A lawyer for home-run champion Barry Bonds urged a federal appeals court in San Francisco today to overturn the former San Francisco Giants outfielder’s obstruction-of-justice conviction.
Bonds, 48, was convicted in a federal trial in San Francisco in 2011 of obstructing justice in his 2003 testimony before a grand jury investigating a Burlingame laboratory’s sales of performance-enhancing drugs to professional athletes.
As part of its verdict, the trial jury found that Bonds was evasive when he gave a rambling statement in response to a question about whether his trainer, Greg Anderson, ever gave him anything to inject himself with.
The jury deadlocked on three other charges that Bonds lied in his answers to other questions, and prosecutors later dismissed those counts.
In the statement found to be evasive, Bonds said he was the “celebrity child” of a baseball-playing father and that he didn’t talk to Anderson about business matters.
In arguments before a three-judge panel of the 9th U.S. Circuit Court of Appeals today, defense attorney Dennis Riordan argued that the conviction should be tossed out because a 2007 indictment did not specifically include that statement.
“Barry Bonds was convicted on the basis of a simple statement of 52 words primarily about his relationship with his father,” Riordan said.
The indictment’s failure to give notice of the statement “is a dagger in the heart of this conviction,” Riordan argued.
Federal prosecutor Merry Jean Chan argued that the statement was just one example of a general strategy of evasion in which Bonds was trying to hide his alleged use of steroids during his grand jury testimony on Dec. 4, 2003.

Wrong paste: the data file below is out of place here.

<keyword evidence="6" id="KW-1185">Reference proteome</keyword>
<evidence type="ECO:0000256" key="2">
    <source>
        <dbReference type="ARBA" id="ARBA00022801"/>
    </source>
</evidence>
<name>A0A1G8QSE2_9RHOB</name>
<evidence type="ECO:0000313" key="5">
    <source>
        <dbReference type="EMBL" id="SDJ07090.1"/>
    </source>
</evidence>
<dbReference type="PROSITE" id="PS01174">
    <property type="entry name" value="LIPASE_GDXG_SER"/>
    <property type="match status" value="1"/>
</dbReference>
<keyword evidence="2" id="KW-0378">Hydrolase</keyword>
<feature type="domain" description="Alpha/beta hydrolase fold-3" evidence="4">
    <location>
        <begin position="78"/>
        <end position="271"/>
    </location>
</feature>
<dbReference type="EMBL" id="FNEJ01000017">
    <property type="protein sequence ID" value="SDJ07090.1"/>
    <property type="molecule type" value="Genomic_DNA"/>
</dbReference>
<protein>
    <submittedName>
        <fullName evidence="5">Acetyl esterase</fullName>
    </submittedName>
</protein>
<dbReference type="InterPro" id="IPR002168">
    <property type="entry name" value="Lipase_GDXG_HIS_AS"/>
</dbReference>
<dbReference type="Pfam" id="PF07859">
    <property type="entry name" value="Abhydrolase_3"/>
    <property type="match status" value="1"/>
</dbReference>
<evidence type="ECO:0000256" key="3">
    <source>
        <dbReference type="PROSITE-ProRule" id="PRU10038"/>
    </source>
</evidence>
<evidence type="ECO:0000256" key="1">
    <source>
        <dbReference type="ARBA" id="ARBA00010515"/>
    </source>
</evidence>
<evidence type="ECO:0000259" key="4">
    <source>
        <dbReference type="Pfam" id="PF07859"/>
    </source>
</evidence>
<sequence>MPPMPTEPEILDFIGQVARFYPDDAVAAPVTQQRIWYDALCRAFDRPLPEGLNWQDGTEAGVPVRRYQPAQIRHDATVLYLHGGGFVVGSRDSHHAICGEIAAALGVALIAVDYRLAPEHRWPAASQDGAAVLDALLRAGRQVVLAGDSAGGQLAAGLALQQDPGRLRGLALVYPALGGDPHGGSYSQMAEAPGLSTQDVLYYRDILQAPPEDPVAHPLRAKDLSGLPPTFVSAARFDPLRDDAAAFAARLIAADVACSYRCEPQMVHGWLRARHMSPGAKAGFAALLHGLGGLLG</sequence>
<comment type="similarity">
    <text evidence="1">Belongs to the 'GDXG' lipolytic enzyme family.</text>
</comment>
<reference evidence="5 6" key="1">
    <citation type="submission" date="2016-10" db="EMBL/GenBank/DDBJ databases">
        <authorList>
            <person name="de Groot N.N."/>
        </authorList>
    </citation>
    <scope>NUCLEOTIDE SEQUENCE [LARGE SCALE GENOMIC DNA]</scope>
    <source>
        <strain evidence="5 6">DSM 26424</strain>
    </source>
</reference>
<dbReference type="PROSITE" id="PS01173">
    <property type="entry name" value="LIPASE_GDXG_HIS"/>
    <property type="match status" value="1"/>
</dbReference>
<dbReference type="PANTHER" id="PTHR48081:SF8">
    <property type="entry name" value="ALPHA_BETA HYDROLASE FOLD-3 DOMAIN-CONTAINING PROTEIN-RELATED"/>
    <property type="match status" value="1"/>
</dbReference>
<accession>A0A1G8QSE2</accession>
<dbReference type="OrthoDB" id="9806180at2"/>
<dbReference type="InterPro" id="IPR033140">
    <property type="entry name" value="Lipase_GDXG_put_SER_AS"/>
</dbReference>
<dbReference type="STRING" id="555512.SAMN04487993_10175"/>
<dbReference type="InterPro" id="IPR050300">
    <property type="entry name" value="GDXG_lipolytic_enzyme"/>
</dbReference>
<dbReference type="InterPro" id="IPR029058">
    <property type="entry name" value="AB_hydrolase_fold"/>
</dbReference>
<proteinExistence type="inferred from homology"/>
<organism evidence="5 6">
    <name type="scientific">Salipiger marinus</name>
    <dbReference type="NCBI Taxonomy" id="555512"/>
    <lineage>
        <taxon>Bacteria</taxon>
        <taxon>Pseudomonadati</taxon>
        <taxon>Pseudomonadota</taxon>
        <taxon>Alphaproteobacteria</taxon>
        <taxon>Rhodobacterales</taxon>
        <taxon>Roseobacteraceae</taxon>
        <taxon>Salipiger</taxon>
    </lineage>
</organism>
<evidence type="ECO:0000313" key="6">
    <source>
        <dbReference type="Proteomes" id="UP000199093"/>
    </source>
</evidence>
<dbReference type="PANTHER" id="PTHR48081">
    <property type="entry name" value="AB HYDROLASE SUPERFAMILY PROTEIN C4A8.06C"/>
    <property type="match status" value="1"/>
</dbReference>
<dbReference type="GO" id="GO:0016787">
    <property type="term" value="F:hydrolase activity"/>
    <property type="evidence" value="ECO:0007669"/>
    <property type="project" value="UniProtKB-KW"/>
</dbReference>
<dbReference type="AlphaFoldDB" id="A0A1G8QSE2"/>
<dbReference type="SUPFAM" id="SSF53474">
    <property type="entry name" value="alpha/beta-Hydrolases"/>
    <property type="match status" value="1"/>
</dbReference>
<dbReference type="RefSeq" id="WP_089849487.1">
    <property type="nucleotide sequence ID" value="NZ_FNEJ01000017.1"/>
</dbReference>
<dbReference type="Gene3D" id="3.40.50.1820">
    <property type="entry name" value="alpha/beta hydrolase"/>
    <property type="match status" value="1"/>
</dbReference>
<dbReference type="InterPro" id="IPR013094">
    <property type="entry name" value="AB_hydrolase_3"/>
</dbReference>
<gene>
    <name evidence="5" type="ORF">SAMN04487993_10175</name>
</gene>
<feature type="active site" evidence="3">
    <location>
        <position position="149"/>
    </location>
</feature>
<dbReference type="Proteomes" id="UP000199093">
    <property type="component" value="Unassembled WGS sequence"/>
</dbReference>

“The indictment very clearly targeted the defendant with obstructive activity on a particular date,” Chan told the court.
“The government has all along maintained that his testimony was a single course of conduct littered with obstructive examples” such as the statement identified by the trial jury, she said.
The circuit judges took the case under submission at the close of 35 minutes of arguments and did not indicate how they will rule. The judges have no deadline for issuing a written ruling.
Bonds did not attend the hearing at the ornate circuit courthouse at Seventh and Mission streets.
Bonds was sentenced by U.S. District Judge Susan Illston to one month of home confinement and 250 hours of community service, but Illston has delayed the commencement of the sentence until Bonds completes his appeal.
While playing with the Giants from 1993 to 2007, Bonds set the Major League Baseball career home-run record of 762, as well as the single-season record of 73.
Julia Cheever, Bay City News